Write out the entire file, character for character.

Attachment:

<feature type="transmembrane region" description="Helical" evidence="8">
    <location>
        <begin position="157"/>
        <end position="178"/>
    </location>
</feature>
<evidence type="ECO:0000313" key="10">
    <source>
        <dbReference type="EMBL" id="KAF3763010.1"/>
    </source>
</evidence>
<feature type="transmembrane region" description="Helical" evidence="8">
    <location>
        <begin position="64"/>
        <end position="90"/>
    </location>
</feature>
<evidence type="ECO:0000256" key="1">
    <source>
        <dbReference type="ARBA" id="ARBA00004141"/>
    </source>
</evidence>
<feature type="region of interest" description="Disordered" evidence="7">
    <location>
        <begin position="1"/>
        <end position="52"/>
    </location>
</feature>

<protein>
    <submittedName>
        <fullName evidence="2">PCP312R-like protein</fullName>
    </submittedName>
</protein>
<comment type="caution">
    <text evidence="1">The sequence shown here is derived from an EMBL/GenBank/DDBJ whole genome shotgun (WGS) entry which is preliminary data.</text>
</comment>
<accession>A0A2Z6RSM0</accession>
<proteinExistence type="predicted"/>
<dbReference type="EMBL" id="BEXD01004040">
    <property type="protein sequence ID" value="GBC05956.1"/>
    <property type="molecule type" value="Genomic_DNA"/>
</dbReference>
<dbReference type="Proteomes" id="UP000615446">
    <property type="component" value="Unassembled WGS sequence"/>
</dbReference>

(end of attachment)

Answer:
<feature type="transmembrane region" description="Helical" evidence="8">
    <location>
        <begin position="157"/>
        <end position="178"/>
    </location>
</feature>
<evidence type="ECO:0000313" key="10">
    <source>
        <dbReference type="EMBL" id="KAF3763010.1"/>
    </source>
</evidence>
<feature type="transmembrane region" description="Helical" evidence="8">
    <location>
        <begin position="64"/>
        <end position="90"/>
    </location>
</feature>
<evidence type="ECO:0000256" key="1">
    <source>
        <dbReference type="ARBA" id="ARBA00004141"/>
    </source>
</evidence>
<feature type="region of interest" description="Disordered" evidence="7">
    <location>
        <begin position="1"/>
        <end position="52"/>
    </location>
</feature>

<protein>
    <submittedName>
        <fullName evidence="2">PCP312R-like protein</fullName>
    </submittedName>
</protein>
<comment type="caution">
    <text evidence="1">The sequence shown here is derived from an EMBL/GenBank/DDBJ whole genome shotgun (WGS) entry which is preliminary data.</text>
</comment>
<accession>A0A2Z6RSM0</accession>
<proteinExistence type="predicted"/>
<dbReference type="EMBL" id="BEXD01004040">
    <property type="protein sequence ID" value="GBC05956.1"/>
    <property type="molecule type" value="Genomic_DNA"/>
</dbReference>
<dbReference type="Proteomes" id="UP000615446">
    <property type="component" value="Unassembled WGS sequence"/>
</dbReference>